Like the first two days, Day three dawned with ideal weather. First, we visited Sir John A. Macdonald High School where I addressed a group of about 150 students. They asked great questions and made we feel very welcome. I was given a school scarf that I’ll wear with pride when the snow flies. That night, I spoke and read in Cambridge at the University of Waterloo ‘s School of Architecture. Again, a large, warm and welcoming crowd turned up with excellent questions. Lots of books were signed, and l spoke to many in the audience. A great night.

I would be remiss were I not to comment on the utterly amazing meals I enjoyed during OBOC. If we weren’t driving to a media interview, reading, or high school event, we were almost certainly sitting in a great restaurant. I was treated royally and enjoyed outstanding meals throughout the week. I likely gained ten pounds! The food was only surpassed by the company.

My sincere thanks to everyone who worked so hard to make OBOC happen. I am so grateful. The list is long, and I know I’ll forget someone (my apologies!), but my thanks go to Katherine, Sharron, Sheila, Peter, Rebecca, Liana, Christine, Bronwyn, Bruce, Betty Anne, Angela, and many others who made OBOC such a memorable week for me. And of course the booksellers and sponsors are so important to making it all happen. So my thanks to the Waterloo Region Record, the Canada Council for the Arts, the bookstores in the region, and all of the public libraries that worked so hard. It was truly an honour to be part of a program that fosters a love of the written word. It is a noble and important cause and I was just thrilled to be involved.  You all made me really feel like I an honourary citizen of the Waterloo Region. Thank you all so much.

How surreal…

Saturday, August 21st, 2010

I’ve been blessed to have many wonderful and utterly unexpected experiences through my writing. I’ve spoken and/or read at nearly 100 events, from bookclubs to writers festivals, public libraries, to conferences. But I’ve never ever had my mug take up space on the front cover of a magazine… until now. I can only describe it as surreal, and hope that the photo doesn’t put readers off their lunches on the off-chance the mag is lying on the table next to theirs.

I’m floored and flattered that the Kitchener Public Library would take such a risk with their publication. This is all part of the amazing regional reading program, One Book, One Community, that chose The Best Laid Plans as their 2010 selection. By the way, my twin brother, Tim, actually took the photo. When I look at it, all I can think of is what a gigantic and still-growing forehead I have! (One mouse click on my head, and you can read the magazine.)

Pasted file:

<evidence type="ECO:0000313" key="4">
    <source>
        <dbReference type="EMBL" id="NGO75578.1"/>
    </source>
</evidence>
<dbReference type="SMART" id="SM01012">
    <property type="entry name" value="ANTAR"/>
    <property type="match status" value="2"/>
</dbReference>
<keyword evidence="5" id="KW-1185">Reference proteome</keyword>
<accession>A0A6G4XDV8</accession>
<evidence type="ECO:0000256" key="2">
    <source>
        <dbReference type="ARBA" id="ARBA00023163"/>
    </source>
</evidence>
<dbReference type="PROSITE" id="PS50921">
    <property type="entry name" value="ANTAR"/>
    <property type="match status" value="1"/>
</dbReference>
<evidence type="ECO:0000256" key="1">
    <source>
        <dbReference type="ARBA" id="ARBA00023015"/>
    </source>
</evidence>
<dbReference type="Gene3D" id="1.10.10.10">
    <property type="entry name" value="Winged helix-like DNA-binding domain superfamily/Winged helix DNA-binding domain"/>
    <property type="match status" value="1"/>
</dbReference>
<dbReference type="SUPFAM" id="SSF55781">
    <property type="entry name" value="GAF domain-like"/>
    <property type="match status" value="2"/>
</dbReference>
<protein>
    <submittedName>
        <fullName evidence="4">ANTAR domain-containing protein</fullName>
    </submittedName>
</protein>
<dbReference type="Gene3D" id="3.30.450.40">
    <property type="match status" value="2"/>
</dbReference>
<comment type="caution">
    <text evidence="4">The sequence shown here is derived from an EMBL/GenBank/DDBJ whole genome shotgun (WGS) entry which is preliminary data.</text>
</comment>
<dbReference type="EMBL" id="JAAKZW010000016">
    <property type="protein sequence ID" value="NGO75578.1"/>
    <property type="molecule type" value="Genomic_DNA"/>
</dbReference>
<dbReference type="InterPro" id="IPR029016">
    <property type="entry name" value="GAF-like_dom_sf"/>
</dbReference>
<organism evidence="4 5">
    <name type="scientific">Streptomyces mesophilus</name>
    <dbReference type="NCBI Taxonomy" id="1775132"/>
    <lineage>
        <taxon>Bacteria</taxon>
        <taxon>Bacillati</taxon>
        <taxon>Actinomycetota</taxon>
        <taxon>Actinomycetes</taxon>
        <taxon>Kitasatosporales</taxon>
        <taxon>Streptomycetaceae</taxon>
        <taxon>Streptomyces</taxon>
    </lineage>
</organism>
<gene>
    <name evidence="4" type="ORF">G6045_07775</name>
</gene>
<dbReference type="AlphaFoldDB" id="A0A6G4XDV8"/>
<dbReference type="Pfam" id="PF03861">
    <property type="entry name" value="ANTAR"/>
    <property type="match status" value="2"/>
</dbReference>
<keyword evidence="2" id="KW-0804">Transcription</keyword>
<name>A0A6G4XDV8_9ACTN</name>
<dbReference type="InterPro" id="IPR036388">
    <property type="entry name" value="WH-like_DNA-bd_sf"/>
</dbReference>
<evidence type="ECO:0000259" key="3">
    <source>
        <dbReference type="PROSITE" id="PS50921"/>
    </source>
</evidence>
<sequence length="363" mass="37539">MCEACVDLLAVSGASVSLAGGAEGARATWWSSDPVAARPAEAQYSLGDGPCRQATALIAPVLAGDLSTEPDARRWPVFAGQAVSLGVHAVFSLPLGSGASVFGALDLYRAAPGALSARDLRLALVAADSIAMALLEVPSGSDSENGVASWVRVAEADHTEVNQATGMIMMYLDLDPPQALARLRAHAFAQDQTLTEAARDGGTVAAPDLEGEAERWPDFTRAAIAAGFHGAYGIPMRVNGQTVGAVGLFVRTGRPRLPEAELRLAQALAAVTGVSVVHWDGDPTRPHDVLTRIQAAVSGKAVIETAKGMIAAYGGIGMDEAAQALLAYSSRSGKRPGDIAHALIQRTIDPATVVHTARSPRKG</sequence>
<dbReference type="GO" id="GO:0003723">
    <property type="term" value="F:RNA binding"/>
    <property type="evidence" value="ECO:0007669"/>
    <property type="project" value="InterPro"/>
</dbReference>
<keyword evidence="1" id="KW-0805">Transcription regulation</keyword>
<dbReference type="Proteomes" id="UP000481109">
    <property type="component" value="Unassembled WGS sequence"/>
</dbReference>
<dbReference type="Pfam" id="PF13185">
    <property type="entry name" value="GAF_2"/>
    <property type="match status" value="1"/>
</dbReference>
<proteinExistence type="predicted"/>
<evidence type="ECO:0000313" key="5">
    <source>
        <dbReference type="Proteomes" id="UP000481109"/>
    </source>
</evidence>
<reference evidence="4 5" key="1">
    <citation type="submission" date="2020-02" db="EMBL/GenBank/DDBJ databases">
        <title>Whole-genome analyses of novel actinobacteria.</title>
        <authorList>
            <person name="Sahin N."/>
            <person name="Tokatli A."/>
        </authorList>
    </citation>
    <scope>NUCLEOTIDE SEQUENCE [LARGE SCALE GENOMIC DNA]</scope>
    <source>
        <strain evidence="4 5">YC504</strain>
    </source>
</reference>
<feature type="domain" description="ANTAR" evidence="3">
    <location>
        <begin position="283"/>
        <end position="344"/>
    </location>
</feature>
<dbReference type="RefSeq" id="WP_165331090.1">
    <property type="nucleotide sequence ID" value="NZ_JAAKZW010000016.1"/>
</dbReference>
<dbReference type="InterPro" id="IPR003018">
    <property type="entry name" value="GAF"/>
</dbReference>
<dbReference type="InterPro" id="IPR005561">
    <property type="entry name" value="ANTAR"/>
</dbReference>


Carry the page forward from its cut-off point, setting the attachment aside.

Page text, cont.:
I’m realling looking forward to spending quite a bit of time in the Waterloo Region in late September for all the OBOC festivities. It won’t be long now…

Doing Word on the Street in Kitchener & Toronto

Monday, July 19th, 2010

Sunday, September 26 is going to be one busy day for me, but happily so. I’ll awake that morning in Florida, where I’ll be attending a family event. Then I’ll board a 7:30 a.m. Delta flight out of Tampa, change planes in Atlanta, and land in Toronto at about noon (please let me not be delayed!). I’ll then leap into our minivan, which will be parked at Pearson Airport, and drive, of course observing all speed limits, to Kitchener for their Word on the Street celebration. I’ll be reading from The High Road, which will be in bookstores by then, at about 2:30. After signing any books that audience members might purchase (Christmas will be but a few short months away!), I’ll dash again for the minivan and blast back to Toronto. You see, I’ll be reading at the Toronto Word on the Street festival at Queen’s Park at 5:30, pending any traffic travails. Two countries, two readings, and two Word on the Street festivals. A busy but fun day.

Wow! More signs of the power of OBOC…

Wednesday, July 7th, 2010

Sitting at the office this morning I saw the following OBOC Tweet fly by on Twitter. Very cool. Here’s hoping that library users actually like TBLP when they get it in their hands…

One Book, One Community really works!

Tuesday, June 29th, 2010

It is truly wonderful to have had The Best Laid Plans chosen as the 2010 One Book, One Community selection in the Waterloo Region. Here’s some tangible evidence of the power of this program to mobilize an entire region to read the chosen book. Here are the “hold requests” in the three major public libraries in the region (Kitchener, Cambridge, and Waterloo). I’m not sure what surprised me more — that each library had ordered so many copies of TBLP, or that so many people had put it on “hold” to read. As for book sales, reports are that TBLP is selling briskly in local bookstores as well. If the past few years are any indication, by the time I head to Waterloo for three days of readings and related events in September, several thousand Waterloo residents will have read TBLP. What an honour…

Nice piece in the Cambridge Times

Monday, June 28th, 2010

Other than my rather crazed look in this photo, alongside Leah McQuire, Event Coordinator at Queen’s Square Library in Cambridge, Ontario, this is a very nice article in the Cambridge Times from last week. Thank you One Book, One Community!

TBLP radio interview on CKWR in Waterloo

Friday, June 25th, 2010

A few weeks ago, I did a radio interview with Waterloo librarian and CKWR Monday Night with the Arts contributor Alannah d’Ailly. This was related to my One Book, One Community good fortune. It was a phone interview so the sound quality on my end is not always great, but you get the idea. Many thanks to Alannah and CKWR for the interview.

A great TBLP day in Waterloo with TNQ & OBOC

Thursday, June 24th, 2010